Chicago Democratic Mayor Lori Lightfoot announced on Monday a 10 p.m. weekend curfew for minors as the city struggles to stop violent crime.
Monday’s announcement followed the shooting death of a teenager over the weekend. Lightfoot said she would sign an executive order moving the current 11 p.m. weekend curfew back by one hour.
"In Chicago, right now, the curfew for young people is 11 p.m. on the weekend. Today, I'm signing an Executive Order to move that curfew back to 10 p.m." – @chicagosmayor
— Ryan Johnson (@Ryan_Johnson) May 16, 2022
“No, we don’t want to arrest children. But if we have to, we will, if they’re breaking the law,” the mayor said during the morning news conference.
“My interest is not in rounding up young people and throwing them in the back of a wagon. It’s in enforcing community norms,” Lightfoot added.
WATCH LIVE: Mayor Lightfoot joins City and community leaders with an update on public safety. https://t.co/jAaRZn0Ipl
— Mayor Lori E. Lightfoot (@chicagosmayor) May 16, 2022
“What I want to do is make sure to reassure the public that our downtown is safe and we are taking these specific steps to make sure that our downtown remains safe,” the mayor said.
On Sunday, Lightfoot provided a lengthy statement following the shooting death of a teenager at Millennium Park.
“Tragically, a young person — a teenager — lost his life last night in Millennium Park. I suspect an overwhelming majority of the youth who were in the Park were there to have a good time and enjoy a summer evening. But the scene devolved into one of chaos and unnecessary violence,” Lightfoot wrote.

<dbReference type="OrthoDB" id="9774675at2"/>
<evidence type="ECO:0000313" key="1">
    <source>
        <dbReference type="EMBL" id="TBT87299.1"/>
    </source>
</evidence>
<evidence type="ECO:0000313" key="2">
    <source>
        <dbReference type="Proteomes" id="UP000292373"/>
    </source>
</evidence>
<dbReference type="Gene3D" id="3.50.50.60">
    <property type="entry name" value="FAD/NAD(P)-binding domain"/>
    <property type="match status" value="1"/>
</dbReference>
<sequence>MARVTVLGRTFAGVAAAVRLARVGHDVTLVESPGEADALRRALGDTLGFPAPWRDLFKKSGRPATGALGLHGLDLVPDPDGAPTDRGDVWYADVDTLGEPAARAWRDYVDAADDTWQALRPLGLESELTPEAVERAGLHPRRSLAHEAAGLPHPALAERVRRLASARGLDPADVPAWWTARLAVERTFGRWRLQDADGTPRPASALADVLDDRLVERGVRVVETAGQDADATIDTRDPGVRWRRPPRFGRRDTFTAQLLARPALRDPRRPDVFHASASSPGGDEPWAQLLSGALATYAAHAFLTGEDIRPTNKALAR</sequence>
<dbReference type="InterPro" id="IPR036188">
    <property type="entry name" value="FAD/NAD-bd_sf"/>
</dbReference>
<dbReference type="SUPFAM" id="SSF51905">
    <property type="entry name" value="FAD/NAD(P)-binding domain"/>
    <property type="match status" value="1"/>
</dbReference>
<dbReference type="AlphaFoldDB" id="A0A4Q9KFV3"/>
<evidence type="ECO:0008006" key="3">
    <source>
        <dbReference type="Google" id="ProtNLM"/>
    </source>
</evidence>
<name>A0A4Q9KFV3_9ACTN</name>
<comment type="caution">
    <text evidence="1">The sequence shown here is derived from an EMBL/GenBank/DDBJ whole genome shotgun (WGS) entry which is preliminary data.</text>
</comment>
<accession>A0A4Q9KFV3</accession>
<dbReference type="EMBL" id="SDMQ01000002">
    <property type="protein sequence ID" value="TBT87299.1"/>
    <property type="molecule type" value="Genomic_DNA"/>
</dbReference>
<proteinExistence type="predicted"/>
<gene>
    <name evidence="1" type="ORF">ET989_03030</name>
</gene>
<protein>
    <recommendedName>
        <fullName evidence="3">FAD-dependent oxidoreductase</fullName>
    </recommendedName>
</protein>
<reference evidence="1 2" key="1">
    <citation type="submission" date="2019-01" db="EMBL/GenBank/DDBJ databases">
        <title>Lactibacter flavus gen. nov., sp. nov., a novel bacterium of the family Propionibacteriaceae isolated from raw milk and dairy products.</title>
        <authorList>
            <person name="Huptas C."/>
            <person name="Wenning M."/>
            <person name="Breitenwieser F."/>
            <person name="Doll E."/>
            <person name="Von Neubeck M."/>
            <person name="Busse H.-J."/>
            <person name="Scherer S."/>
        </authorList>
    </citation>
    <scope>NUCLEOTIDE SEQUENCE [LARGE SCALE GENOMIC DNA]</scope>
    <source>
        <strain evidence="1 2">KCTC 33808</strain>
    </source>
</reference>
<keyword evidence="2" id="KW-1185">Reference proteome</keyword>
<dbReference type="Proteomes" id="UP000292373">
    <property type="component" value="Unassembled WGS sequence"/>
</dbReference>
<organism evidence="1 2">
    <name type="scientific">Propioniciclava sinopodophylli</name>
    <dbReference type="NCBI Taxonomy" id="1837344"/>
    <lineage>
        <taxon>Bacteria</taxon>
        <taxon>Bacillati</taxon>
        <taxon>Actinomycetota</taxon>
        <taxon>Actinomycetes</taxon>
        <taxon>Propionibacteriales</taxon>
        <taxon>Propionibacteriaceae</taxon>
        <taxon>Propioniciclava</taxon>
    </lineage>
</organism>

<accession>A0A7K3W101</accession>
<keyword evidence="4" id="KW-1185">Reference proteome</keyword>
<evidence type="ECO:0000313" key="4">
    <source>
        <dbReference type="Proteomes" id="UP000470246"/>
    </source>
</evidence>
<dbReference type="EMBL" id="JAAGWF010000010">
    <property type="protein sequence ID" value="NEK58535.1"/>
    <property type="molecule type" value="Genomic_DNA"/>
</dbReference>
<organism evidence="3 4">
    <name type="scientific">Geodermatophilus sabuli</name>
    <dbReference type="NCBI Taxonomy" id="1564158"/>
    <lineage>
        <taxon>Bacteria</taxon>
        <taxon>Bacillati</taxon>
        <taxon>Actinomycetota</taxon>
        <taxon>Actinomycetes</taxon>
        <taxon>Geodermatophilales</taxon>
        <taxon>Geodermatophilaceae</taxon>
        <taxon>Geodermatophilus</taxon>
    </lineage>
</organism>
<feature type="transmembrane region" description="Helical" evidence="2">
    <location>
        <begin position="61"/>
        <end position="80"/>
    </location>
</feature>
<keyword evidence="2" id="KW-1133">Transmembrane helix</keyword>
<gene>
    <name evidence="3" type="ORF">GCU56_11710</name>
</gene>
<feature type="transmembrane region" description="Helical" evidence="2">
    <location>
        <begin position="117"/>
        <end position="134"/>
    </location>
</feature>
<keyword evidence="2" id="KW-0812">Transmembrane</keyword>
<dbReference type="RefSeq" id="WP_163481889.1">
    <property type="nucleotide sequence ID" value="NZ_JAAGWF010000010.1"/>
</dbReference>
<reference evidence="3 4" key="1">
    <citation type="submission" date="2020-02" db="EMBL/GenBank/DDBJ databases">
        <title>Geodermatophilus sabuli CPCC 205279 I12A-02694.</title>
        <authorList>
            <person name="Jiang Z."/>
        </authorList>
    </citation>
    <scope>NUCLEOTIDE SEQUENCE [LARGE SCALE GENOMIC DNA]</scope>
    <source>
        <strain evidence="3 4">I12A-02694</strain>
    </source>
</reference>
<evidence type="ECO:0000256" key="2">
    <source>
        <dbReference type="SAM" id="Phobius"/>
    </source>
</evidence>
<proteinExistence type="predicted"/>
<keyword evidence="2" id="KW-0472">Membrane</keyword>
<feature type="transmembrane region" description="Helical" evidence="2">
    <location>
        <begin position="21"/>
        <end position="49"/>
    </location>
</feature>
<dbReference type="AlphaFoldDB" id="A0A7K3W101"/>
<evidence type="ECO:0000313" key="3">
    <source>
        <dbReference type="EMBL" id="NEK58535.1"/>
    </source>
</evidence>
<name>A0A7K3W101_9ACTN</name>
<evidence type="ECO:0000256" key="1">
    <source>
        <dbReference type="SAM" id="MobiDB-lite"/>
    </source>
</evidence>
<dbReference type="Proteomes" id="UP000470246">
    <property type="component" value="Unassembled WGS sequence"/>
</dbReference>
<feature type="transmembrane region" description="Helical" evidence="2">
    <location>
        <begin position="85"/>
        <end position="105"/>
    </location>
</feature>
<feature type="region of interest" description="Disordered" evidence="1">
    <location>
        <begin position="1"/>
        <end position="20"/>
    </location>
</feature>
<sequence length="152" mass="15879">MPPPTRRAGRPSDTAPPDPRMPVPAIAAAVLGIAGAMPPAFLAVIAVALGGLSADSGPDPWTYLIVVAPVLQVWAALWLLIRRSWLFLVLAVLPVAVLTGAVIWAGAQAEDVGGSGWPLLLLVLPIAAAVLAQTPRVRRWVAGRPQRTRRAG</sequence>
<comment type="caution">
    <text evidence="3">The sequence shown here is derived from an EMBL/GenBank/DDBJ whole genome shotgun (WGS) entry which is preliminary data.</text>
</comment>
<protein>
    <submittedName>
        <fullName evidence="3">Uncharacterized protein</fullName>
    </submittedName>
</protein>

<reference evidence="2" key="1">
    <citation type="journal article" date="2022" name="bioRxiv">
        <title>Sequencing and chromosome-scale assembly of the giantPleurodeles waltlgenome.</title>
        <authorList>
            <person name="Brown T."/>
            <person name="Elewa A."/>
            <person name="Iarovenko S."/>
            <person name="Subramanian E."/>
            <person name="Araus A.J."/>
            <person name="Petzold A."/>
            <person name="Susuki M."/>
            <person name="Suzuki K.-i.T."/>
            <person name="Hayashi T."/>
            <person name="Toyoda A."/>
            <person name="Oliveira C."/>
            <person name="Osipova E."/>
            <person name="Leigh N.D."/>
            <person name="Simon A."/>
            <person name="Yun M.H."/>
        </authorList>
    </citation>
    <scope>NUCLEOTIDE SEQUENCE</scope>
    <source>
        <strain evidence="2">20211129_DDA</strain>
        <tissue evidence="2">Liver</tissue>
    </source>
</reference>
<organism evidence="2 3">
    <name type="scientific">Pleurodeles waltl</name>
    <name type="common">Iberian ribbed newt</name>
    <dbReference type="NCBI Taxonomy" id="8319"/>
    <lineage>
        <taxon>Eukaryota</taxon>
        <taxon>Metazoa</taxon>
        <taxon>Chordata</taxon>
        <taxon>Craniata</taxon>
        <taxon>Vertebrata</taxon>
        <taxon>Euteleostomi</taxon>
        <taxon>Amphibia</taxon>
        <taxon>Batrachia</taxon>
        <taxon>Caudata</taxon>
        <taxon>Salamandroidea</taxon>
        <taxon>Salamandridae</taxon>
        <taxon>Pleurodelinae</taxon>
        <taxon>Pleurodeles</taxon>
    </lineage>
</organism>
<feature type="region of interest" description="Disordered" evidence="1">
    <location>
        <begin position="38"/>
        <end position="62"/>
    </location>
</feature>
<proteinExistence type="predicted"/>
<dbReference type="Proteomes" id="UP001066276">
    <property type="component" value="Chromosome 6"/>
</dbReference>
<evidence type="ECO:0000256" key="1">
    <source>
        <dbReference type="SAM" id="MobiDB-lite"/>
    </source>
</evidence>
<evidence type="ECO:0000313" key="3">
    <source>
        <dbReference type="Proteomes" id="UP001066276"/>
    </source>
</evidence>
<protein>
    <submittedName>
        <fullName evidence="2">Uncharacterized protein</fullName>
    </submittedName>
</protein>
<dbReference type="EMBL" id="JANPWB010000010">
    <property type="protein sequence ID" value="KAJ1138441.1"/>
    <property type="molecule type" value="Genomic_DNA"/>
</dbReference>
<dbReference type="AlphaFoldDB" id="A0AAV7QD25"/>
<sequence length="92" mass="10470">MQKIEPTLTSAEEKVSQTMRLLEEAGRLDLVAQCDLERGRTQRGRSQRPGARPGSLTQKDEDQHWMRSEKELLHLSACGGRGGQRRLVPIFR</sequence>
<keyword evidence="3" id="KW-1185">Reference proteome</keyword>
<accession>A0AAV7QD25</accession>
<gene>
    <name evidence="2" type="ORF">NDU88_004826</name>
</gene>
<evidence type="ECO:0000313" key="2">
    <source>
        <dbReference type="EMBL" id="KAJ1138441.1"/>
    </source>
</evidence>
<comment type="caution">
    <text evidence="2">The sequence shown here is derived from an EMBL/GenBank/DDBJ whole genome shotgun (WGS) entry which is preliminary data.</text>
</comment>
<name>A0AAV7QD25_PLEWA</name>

“We, as a City, can not allow any of our public spaces to become platforms for danger. Anyone coming into our public spaces should expect to enjoy them peacefully and must respect and exhibit basic community norms of decency,” she wrote.
Lightfoot also made headlines last month when the Chicago Police Department announced that 57% of the carjacking suspects in 2022 were juveniles. The mayor told young people at a town hall gathering devoted to public safety, “there are too many young people in this room who do not feel loved, too many, and we’ve got to change that around if we’re going to change around the trajectory of their lives.”
“The mayor said Chicago cannot ‘arrest ourselves’ out of public safety problems,” Fox 32 reported.
Crime has not been the only concern highlighted by Lightfoot in recent weeks. Last week, the Chicago mayor called for a “call to arms” over a leaked Supreme Court draft about abortion rights, tweeting, “To my friends in the LGBTQ+ community—the Supreme Court is coming for us next. This moment has to be a call to arms.”
“We will not surrender our rights without a fight—a fight to victory!” she added.